|False color image of comet Tempel-Tuttle taken on February 19, 1998. A tail can be seen extending in the anti-solar direction. The comet was 0.98 AU from the sun and 1.22 AU from the Earth. (See the T-T Research section for other images.)|
Comet Tempel-Tuttle is an inherently faint and typically unspectacular comet that has only been observed on a few apparitions over the past 600 years. Its most recent apparition was in 1998, when it reached perihelion on February 28. As expected, it showed little activity, and only a small tail (see image above).However, further inspection shows that this comet is more interesting than the first glance suggests. Its orbit is oriented in such a way that the comet makes a relatively close approach to the Earth every few apparitions. The 1998 apparition was one such case, when the comet passed within 0.36 AU (33 million miles) of the Earth on January 17. More importantly for the casual sky observer is the fact that Tempel-Tuttle is associated with the Leonid meteor shower, which has historically been very spectacular in the few years after T-T passes perihelion. The 1998 Leonid shower, as predicited, proved to be very unpredictable. Although there was no true meteor storm, the meteor shower provided a great show, with a large number of very bright fireballs. The peak of the shower occurred about 15 hours ahead of the predicted time, with a typical peak of about 300 meteors per hour.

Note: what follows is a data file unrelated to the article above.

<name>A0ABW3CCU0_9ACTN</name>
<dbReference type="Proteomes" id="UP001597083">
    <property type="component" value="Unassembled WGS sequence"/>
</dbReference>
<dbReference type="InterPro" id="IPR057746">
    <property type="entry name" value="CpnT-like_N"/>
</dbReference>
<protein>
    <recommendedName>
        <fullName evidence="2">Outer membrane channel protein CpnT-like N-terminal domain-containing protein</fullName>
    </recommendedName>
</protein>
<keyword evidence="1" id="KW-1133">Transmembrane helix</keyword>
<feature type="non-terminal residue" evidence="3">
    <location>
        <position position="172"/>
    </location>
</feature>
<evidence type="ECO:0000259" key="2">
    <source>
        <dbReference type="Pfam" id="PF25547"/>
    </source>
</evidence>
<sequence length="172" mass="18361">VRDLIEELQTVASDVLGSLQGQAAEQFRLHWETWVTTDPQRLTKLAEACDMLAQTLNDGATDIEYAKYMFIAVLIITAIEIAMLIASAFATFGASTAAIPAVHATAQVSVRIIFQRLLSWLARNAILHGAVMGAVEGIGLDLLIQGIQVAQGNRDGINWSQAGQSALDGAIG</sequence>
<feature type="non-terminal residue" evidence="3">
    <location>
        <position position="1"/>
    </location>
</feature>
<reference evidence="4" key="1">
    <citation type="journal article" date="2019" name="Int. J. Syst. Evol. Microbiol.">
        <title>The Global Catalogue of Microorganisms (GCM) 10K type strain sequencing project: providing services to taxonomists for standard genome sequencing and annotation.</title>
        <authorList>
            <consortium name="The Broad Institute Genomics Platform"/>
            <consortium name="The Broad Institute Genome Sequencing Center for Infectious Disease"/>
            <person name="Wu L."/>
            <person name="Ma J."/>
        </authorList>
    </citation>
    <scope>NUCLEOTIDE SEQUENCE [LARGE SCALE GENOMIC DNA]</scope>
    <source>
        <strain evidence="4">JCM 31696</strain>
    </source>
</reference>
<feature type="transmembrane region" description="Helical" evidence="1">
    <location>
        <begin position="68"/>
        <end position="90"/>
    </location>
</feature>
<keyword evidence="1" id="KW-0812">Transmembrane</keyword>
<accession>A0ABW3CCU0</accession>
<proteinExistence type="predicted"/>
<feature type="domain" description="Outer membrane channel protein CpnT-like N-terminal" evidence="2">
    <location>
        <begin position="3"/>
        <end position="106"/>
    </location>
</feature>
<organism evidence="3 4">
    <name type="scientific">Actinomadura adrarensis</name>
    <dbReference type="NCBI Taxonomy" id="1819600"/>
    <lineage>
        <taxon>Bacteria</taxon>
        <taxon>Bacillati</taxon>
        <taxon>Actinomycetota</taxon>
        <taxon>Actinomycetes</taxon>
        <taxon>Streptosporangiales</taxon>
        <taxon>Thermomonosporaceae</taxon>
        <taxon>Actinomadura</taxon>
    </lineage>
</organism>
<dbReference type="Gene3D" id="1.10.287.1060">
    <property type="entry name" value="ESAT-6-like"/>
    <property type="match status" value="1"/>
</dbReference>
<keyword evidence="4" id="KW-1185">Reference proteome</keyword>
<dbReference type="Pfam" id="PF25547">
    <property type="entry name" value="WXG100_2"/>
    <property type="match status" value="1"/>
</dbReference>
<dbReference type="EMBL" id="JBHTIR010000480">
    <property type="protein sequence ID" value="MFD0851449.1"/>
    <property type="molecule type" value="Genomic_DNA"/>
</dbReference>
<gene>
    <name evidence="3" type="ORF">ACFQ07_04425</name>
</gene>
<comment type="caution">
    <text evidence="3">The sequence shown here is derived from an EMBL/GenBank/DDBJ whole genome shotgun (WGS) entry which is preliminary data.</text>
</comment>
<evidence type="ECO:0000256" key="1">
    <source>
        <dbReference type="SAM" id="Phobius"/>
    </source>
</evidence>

Last modified: November 4, 1999